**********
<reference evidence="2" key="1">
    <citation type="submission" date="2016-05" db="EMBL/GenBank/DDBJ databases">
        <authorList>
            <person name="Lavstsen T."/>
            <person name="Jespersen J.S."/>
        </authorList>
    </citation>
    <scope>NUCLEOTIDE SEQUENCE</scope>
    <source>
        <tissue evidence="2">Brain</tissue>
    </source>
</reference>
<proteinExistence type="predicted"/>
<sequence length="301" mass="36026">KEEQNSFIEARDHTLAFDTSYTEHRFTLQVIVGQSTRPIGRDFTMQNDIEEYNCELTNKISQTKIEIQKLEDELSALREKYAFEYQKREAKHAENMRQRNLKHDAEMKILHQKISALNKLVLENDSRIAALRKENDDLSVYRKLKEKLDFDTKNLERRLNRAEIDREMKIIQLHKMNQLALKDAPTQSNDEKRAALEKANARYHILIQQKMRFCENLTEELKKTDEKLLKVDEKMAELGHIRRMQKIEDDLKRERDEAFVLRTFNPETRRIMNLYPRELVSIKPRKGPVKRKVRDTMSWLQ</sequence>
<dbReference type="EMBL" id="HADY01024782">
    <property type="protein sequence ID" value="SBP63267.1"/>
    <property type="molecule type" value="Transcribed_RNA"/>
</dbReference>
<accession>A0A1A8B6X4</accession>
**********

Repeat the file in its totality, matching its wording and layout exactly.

<reference evidence="2" key="1">
    <citation type="submission" date="2016-05" db="EMBL/GenBank/DDBJ databases">
        <authorList>
            <person name="Lavstsen T."/>
            <person name="Jespersen J.S."/>
        </authorList>
    </citation>
    <scope>NUCLEOTIDE SEQUENCE</scope>
    <source>
        <tissue evidence="2">Brain</tissue>
    </source>
</reference>
<proteinExistence type="predicted"/>
<sequence length="301" mass="36026">KEEQNSFIEARDHTLAFDTSYTEHRFTLQVIVGQSTRPIGRDFTMQNDIEEYNCELTNKISQTKIEIQKLEDELSALREKYAFEYQKREAKHAENMRQRNLKHDAEMKILHQKISALNKLVLENDSRIAALRKENDDLSVYRKLKEKLDFDTKNLERRLNRAEIDREMKIIQLHKMNQLALKDAPTQSNDEKRAALEKANARYHILIQQKMRFCENLTEELKKTDEKLLKVDEKMAELGHIRRMQKIEDDLKRERDEAFVLRTFNPETRRIMNLYPRELVSIKPRKGPVKRKVRDTMSWLQ</sequence>
<dbReference type="EMBL" id="HADY01024782">
    <property type="protein sequence ID" value="SBP63267.1"/>
    <property type="molecule type" value="Transcribed_RNA"/>
</dbReference>
<accession>A0A1A8B6X4</accession>